Charity Singleton Craig is a writer, author, and speaker, helping readers grow in their faith and experience true hope in the middle of life’s joys and sorrows. She is the author of My Year in Words: what I learned from choosing one word a week for one year and coauthor of On Being a Writer: 12 Simple Habits for a Writing Life That Lasts.

  • Charity Singleton ,

    Ann — There’s a change ALL of the youth group will be FORCED to listen to my thoughts on lamenting if the youth pastor has his way!

    But lamenting is not something we can really know a whole lot about until we are walking in the wilderness and we start to hear our own voice whispering through the sadness. Eventually, we learn to speak to God from that place. More than anything, I was hoping to give the teenagers “permission” to lament when they do find themselves there.

    • Charity Singleton ,

      Natalie — Two experience, one message. Jesus does this often in my life. I guess I need more than one version before I really get it.

      • Charity Singleton ,

        Jennifer — I can just see you and those two darling girls hurling cheeseballs at each other. Did you have orange fingers when it was over?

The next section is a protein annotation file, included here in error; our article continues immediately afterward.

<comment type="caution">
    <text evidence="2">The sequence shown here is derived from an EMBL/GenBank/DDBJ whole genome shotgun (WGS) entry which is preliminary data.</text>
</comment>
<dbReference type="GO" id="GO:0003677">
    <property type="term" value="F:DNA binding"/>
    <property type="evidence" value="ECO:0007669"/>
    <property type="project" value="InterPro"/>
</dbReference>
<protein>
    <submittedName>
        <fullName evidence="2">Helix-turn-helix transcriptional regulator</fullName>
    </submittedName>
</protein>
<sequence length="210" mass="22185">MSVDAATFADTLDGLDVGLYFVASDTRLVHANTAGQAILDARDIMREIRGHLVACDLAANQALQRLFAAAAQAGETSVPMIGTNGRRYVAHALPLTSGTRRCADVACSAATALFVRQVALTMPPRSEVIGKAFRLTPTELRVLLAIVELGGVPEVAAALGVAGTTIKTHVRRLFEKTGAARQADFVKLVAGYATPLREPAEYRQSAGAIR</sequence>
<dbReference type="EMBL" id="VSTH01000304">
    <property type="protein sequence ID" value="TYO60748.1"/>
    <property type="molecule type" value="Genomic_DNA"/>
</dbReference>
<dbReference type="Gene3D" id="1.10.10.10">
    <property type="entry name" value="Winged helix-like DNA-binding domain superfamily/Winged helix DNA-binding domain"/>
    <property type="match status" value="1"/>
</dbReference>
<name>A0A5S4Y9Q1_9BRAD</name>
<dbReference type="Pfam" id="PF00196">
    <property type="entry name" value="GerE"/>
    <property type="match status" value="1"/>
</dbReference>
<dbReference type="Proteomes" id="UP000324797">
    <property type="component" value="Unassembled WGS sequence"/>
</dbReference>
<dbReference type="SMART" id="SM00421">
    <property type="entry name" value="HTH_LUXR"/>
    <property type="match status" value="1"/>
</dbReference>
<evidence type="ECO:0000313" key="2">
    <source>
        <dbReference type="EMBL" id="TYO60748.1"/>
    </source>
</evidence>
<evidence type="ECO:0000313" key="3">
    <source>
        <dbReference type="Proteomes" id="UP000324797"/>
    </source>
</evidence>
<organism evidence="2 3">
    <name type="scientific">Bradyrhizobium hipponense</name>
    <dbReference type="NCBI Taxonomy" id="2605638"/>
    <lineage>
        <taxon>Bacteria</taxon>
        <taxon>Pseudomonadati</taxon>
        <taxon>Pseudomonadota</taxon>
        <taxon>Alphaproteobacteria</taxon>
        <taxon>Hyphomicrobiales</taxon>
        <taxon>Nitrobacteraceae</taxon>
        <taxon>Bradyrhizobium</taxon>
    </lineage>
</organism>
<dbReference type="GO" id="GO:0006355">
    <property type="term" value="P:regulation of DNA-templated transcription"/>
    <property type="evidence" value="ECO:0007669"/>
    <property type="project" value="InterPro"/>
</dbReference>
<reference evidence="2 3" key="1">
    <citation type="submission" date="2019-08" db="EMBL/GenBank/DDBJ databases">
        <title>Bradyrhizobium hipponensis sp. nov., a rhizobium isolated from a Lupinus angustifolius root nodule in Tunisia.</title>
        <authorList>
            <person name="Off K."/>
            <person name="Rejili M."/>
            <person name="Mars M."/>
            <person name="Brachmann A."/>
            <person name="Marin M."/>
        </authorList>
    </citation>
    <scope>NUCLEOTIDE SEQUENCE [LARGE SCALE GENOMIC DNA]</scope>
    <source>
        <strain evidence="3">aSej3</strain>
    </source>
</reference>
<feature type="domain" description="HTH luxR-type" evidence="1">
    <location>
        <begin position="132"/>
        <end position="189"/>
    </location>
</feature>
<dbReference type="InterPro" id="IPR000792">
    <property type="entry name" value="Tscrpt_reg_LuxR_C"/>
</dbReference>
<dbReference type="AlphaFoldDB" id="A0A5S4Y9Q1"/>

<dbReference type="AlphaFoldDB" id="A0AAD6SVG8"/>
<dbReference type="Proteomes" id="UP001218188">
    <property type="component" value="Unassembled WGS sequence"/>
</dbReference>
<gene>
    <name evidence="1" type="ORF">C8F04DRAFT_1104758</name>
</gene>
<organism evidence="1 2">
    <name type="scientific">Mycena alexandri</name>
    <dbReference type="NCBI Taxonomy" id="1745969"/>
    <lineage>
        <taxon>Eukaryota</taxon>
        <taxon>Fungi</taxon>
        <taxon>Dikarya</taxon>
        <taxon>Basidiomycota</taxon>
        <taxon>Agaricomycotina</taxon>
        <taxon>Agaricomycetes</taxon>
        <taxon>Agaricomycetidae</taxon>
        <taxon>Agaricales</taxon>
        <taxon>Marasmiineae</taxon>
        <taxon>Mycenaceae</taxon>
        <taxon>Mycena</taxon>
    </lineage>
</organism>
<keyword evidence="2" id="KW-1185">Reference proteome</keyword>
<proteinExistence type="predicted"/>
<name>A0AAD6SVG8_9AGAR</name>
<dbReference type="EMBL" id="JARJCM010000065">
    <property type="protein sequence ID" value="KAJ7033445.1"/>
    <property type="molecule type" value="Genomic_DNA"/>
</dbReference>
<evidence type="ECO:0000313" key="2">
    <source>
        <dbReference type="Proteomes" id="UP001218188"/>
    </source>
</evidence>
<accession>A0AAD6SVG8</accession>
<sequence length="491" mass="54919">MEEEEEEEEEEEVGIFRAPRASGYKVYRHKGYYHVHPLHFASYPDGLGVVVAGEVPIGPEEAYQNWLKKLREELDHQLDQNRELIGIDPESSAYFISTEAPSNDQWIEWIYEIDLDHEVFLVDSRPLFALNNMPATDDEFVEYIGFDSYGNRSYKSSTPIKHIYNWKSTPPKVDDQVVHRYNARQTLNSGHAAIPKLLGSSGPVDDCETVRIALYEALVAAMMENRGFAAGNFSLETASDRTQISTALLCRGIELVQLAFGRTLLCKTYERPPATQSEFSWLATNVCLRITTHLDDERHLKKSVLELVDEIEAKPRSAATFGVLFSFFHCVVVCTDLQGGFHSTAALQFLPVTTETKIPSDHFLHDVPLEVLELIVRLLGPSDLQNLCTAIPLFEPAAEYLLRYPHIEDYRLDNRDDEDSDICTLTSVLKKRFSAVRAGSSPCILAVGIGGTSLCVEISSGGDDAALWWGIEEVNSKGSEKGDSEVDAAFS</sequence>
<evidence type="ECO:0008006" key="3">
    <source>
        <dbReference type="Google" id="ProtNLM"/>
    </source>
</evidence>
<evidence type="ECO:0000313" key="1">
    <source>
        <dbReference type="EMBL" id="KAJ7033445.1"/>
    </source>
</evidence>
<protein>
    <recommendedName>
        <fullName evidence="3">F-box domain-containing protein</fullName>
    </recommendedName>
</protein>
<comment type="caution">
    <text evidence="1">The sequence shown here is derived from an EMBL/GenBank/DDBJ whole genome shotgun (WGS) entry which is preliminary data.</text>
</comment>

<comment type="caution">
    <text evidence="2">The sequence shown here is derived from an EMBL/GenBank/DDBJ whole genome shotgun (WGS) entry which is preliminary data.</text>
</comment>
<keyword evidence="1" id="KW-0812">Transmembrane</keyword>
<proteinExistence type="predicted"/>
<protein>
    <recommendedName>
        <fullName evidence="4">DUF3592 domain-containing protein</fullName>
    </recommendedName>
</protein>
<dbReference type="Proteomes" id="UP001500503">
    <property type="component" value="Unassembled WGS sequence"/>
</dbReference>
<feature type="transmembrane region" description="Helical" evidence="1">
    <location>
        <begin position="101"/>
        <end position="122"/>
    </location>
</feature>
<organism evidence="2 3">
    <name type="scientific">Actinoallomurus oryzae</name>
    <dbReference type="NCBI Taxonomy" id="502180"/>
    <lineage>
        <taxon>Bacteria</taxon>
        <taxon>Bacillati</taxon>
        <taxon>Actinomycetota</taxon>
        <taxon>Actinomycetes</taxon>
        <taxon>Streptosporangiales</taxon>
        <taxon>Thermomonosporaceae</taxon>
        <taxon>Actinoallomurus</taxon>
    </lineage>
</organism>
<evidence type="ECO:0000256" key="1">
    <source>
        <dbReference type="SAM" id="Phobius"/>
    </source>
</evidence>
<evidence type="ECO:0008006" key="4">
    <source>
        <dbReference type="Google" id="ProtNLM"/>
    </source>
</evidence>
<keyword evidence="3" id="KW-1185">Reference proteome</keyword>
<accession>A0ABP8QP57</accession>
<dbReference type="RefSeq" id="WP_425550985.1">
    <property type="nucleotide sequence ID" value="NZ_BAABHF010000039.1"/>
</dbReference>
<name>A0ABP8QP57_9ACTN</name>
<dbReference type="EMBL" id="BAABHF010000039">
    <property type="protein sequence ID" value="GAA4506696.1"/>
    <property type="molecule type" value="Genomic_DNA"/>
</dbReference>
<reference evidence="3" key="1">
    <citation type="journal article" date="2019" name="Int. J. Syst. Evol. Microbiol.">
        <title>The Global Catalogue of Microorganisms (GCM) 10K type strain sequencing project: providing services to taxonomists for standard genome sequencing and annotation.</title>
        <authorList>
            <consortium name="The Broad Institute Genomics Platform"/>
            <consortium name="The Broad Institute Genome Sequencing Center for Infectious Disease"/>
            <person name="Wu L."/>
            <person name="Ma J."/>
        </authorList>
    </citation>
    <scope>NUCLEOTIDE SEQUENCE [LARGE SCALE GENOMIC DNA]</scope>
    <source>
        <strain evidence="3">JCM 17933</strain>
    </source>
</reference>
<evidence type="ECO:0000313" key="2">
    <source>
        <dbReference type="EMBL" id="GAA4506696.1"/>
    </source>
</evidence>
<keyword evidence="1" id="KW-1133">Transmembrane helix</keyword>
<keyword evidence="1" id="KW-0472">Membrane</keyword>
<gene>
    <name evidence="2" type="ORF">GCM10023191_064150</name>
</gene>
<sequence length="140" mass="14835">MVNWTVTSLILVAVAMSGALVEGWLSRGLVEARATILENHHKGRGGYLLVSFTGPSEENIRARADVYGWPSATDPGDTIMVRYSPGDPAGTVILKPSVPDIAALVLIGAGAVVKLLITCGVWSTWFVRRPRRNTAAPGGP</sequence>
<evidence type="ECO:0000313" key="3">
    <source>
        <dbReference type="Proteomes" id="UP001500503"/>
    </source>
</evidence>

I would think that some of the best rules we make for ourselves (and our children) are a result of our rule-less years at teenagers. Thankfully, Jesus redeems even adolescence!

        • Charity Singleton ,

          Laura — It’s a good point. Someone DOES have to do it. Thankfully, as we grow up, we begin to do it for ourselves. But until then, God bless moms!

          • Ann Kroeker ,

            Right in the middle of this thoughtful comparison of freedom and responsibility, lamenting and sin, these lines made me laugh:

            “With four other workshops to choose from, only two teenagers and one leader chose mine. I didn’t blame them. I was being advertised as, ‘Sadness, suffering, and worship in the cafe.'”

            You need a better marketing team, Charity! Because it sounds like it was really important and really well done (loved the rap!).

            Please know that I would love to have listened in on your thoughts on “sadness, suffering and worship in the cafe.”

            • Natalie ,

              Lovely! I loved how you connected the two experiences.

              • Jennifer @ Getting Down With Jesus ,

                I think even the children respect the necessity of rules to some degree. They find security in knowing where the “line” is.

                But … um … it’s fun to “break the rules” every now and then, too. At a picnic today with the girls, we threw cheeseballs at each other. 🙂

                On a serious note, this is an interesting connection you make to the teen years. At some point, I pray that our teens turn back to a reasonable set of rules and order. (And that they find that the only true order in the chaos comes from the Perfect One.)

                • Laura ,

                  This made me smile, Charity. Rules, rules, rules! Why is mom always the un-fun one? Someone has to do it…